Word Routes

Exploring the pathways of our lexicon

NOAD Word of the Year: "Unfriend"

The New Oxford American Dictionary has announced its Word of the Year for 2009: it's unfriend, defined as "to remove someone as a 'friend' on a social networking site such as Facebook." Readers of this space will be quite familiar with the term, as I discussed it along with similar un-verbs on Word Routes in May and then again in September as a followup to my On Language column in the New York Times Magazine, "The Age of Undoing." It's nice to feel ahead of the curve on this one, but truth be told, unfriending has been going on for many years.

The hosts of the public radio program "A Way with Words" tweeted the NOAD announcement with the snarky reaction, "Hi. Welcome to five years ago." But if you're a member of the LiveJournal community, it might feel even older than that. Way back on October 1, 2001, long before Facebook even existed, "Noël" posted a LiveJournal entry entitled "On Friending," considering the ramifications of adding acquaintances to one's "friends list" and then later dropping them:

Please note, defriending you does not mean I suddenly hate you or think less of you or that I'm no longer your friend/acquaintance, etc. I have people I know in real life who aren't on my friendslist, and conversely I've had real life friends unfriend me because they have no idea what I'm talking about. ...
I do not do knee jerk retaliatory de-friending. (Nor do I moan/bitch/complain if I've defriended your "Friends Only" journal and you've removed me-- obviously that makes sense.) If you unfriend me, I may or may not unfriend you.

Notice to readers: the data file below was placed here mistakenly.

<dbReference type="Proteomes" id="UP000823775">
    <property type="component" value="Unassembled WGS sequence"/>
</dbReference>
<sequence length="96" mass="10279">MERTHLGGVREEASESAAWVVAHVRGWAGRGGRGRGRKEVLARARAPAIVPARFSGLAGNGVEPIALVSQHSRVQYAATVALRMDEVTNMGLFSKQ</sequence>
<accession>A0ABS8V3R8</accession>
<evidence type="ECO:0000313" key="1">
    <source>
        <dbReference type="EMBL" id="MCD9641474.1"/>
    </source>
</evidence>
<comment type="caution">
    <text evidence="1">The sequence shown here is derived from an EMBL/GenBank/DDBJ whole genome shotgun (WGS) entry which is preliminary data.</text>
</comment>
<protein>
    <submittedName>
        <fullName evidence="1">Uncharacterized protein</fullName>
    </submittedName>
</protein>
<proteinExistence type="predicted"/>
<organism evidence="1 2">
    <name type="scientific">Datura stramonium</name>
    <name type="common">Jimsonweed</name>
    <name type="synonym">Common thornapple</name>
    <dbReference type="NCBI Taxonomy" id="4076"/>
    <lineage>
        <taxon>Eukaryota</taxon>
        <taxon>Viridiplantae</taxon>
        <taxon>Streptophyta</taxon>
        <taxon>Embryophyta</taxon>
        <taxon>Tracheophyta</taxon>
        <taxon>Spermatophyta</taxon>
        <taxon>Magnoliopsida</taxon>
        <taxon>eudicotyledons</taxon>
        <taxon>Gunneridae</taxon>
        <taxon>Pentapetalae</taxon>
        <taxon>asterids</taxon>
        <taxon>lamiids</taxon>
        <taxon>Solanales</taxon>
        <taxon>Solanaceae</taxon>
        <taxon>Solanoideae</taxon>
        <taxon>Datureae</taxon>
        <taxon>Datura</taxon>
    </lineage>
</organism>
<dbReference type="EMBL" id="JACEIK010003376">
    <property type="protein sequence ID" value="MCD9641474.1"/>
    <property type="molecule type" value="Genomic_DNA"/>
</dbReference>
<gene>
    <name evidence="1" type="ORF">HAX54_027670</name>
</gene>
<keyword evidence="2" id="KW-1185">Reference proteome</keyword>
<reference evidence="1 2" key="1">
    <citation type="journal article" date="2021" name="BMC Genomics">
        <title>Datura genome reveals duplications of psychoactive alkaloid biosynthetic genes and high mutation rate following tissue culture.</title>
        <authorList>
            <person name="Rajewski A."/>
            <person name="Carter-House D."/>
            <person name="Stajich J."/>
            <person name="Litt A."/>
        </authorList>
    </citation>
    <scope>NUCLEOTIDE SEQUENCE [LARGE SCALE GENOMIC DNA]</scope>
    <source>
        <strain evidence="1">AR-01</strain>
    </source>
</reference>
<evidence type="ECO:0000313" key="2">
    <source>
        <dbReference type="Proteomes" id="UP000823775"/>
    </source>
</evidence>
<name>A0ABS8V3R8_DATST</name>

It's interesting that Noël alternated freely between defriend and unfriend in her post. Both terms continued to be used on LiveJournal, and then on other social networking sites like Friendster, MySpace, and Facebook, though it does seem that the un- form is edging out the de- form these days.

NOAD's runner-up list has some terms that might feel a bit fresher to the digerati. One of the technological terms on the list is intexticated, "distracted because texting on a cellphone while driving a vehicle." That's a clear cousin of the Webster's New World selection for Word of the Year, announced two weeks ago: distracted driving.

Here's a sampling of other runners-up from NOAD:


  • hashtag: a # [hash] sign added to a word or phrase that enables Twitter users to search for tweets (postings on the Twitter site) that contain similarly tagged items and view thematic sets
  • netbook : a small, very portable laptop computer with limited memory
  • paywall : a way of blocking access to a part of a website which is only available to paying subscribers


  • freemium: a business model in which some basic services are provided for free, with the aim of enticing users to pay for additional, premium features or content
  • funemployed: taking advantage of one?s newly unemployed status to have fun or pursue other interests
  • zombie bank: a financial institution whose liabilities are greater than its assets, but which continues to operate because of government support


  • brown state: a US state that does not have strict environmental regulations
  • green state: a US state that has strict environmental regulations
  • ecotown: a town built and run on eco-friendly principles

The Word of the Year season will culminate with the most prestigious selection from the American Dialect Society at their annual meeting on January 8. If you'd like to submit your own candidates, the ADS is now accepting nominations from the public for both Word of the Year and Word of the Decade (2000-2009). You can find out more on the ADS website.